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The Evolution of the Institution of Ombudsman in India

Corruption is all-pervasive and efforts are constantly being made to control corruption. The institution of ombudsman becomes essential toda when corruption has become Governance”>a major concern of the public. Anti-corruption bodies in India like the Central Bureau of Investigation (CBI) have been termed as caged parrot and its master’s voice by the Supreme Court of India. Similarly, many other anti-corruption agencies are hardly independent, and act as mere advisory bodies with their advice seldom being followed.

The concept of ombudsman is not new, but with the rise in complexity of the social structure and the stringent nature of the judiciary, this branch has gained paramount importance. Ombudsman being a protector of the administration has to investigate maladministration causing injustice. In this context, an independent institution of the Lokpal has been a landmark move in the history of Indian polity as it offered a solution to the never-ending menace of corruption.

Historical Evolution of Lokpal in India

In India, the concept of constitutional ombudsman was first proposed in the Parliament in the early 1960s. The then law minister, Ashok Kumar Sen introduced it for the first time. In response to that, the first Administrative Reforms Commission (ARC) recommended the establishment of independent authorities; one at the central and the other at the state level, to probe into complaints against public functionaries, including the Members of the Parliaments. In 1968, the Lokpal bill was passed in the Lok Sabha but lapsed with the dissolution of Lok Sabha. Since then, it has lapsed in the Lok Sabha many times. Until 2011, all the eight attempts that were made to pass the Bill met with failure.

In 2002, the Commission to Review the Working of the Constitution headed by M.N. Venkatachaliah recommended the appointment of the Lokpal and Lokayuktas; also recommended that the PM be kept out of the ambit of the authority. In 2005, the second Administrative Reforms Commission chaired by Veerappa Moily recommended that the office of Lokpal should be established without delay.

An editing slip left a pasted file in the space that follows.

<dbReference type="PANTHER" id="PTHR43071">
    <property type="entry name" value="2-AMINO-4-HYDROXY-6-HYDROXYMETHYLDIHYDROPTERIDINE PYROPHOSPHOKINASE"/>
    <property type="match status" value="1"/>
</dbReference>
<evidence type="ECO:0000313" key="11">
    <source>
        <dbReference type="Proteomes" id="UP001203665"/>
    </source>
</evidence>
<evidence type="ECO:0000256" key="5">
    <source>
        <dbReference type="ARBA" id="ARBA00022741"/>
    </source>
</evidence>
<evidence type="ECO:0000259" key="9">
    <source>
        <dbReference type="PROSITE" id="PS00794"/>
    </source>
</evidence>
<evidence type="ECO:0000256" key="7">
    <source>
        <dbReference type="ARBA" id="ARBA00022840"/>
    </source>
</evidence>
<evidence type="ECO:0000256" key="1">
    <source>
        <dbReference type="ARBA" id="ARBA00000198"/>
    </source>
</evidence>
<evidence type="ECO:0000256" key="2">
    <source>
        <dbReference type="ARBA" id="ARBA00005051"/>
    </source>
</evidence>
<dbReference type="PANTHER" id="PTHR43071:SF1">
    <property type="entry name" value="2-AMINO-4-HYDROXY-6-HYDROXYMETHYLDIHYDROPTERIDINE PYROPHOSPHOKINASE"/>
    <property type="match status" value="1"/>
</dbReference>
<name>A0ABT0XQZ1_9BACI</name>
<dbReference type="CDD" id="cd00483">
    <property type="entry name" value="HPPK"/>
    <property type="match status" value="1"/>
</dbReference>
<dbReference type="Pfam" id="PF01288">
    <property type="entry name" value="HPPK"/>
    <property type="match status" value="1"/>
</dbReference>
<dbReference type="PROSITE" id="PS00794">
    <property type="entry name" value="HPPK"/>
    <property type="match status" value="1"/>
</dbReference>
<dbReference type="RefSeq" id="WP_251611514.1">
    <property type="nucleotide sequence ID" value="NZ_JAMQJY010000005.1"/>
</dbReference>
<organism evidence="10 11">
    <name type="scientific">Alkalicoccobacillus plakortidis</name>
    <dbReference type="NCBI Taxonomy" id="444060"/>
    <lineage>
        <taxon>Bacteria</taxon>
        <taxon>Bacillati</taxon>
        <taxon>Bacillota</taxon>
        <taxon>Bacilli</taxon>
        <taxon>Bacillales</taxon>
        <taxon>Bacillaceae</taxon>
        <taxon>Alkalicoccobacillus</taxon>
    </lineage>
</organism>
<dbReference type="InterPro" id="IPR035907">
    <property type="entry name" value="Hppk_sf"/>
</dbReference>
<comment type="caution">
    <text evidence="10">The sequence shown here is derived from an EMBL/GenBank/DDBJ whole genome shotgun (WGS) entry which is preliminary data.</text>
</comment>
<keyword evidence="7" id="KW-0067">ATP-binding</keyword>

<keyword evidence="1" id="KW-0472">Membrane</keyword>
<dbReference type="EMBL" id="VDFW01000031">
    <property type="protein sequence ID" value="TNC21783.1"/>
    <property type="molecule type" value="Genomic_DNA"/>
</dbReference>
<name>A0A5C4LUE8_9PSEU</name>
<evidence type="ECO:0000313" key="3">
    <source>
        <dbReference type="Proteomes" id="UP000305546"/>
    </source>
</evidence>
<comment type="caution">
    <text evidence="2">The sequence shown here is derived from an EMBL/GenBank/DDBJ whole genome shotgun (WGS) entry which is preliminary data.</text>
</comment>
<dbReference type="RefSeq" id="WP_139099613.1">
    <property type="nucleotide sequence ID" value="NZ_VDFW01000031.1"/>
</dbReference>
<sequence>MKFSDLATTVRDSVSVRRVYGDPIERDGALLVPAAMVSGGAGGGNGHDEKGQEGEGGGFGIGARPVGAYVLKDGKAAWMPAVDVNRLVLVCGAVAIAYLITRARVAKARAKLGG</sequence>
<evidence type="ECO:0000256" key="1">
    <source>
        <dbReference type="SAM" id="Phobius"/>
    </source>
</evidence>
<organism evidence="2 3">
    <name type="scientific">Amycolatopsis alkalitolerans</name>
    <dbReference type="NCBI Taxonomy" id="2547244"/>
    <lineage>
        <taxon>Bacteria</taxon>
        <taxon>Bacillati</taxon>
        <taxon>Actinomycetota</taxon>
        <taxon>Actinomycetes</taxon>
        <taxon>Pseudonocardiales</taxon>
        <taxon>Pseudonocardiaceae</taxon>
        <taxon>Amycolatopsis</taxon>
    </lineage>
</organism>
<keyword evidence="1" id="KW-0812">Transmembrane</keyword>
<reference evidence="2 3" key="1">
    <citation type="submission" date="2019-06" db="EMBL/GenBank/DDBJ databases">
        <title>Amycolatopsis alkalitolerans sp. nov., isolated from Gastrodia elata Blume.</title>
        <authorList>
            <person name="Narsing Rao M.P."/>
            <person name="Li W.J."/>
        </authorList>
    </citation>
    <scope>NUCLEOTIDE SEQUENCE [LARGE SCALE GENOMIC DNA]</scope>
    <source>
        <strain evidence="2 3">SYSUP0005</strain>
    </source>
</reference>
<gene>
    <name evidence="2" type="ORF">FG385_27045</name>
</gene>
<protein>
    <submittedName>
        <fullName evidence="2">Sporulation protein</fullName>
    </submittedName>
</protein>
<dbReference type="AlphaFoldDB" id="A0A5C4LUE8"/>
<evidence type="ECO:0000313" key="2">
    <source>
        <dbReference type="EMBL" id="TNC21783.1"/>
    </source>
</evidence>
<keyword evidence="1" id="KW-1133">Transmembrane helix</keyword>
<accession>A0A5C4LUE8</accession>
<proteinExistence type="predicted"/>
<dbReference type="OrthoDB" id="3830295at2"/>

Anna Hazare pressurized the then government at Centre (United Progressive Alliance), in a movement under his leadership, India against corruption movement. He called for a legislation to bring public servants under the ambit of prosecution in cases of maladministration. In the light of the agitation, steps were taken by government to draft the Lokpal Bill, which resulted in the passing of the Lokpal and Lokayuktas Bill, 2013, in both the Houses of Parliament. On 1st January 2014, it got assent from President and on 16th January 2014, it came into force.

Institutional Inefficiency

The institution of Lokpal has been constantly trying to bring a much needed change in the fight against corruption regarding administrative structure of the country, meanwhile there are lacunae and loopholes which need to be sorted out. Delay in appointment is another issue which leads to inefficiency of the institution. Apex court has time and again, impelled the states to appoint Lokayukta, who haven’t yet. The said act also directed the states to assign a Lokayukta as soon as it came into force. In spite of that, only 16 states made the Lokayukta.

The appointing committee consists of members from political parties. Therefore, it can be said that political influence is present in Lokpal commissioning. Its appointment of Lokpal can be arbitrary and without reason, in a way as no criterion has been determined to decide a person of integrity or an eminent jurist. The Lokpal act of 2013 did not extend absolute immunity to the whistle blowers. There is a provision that inquiry will initiate against the complainant, if the alleged person is found innocent. This leads to discouragement from complaining.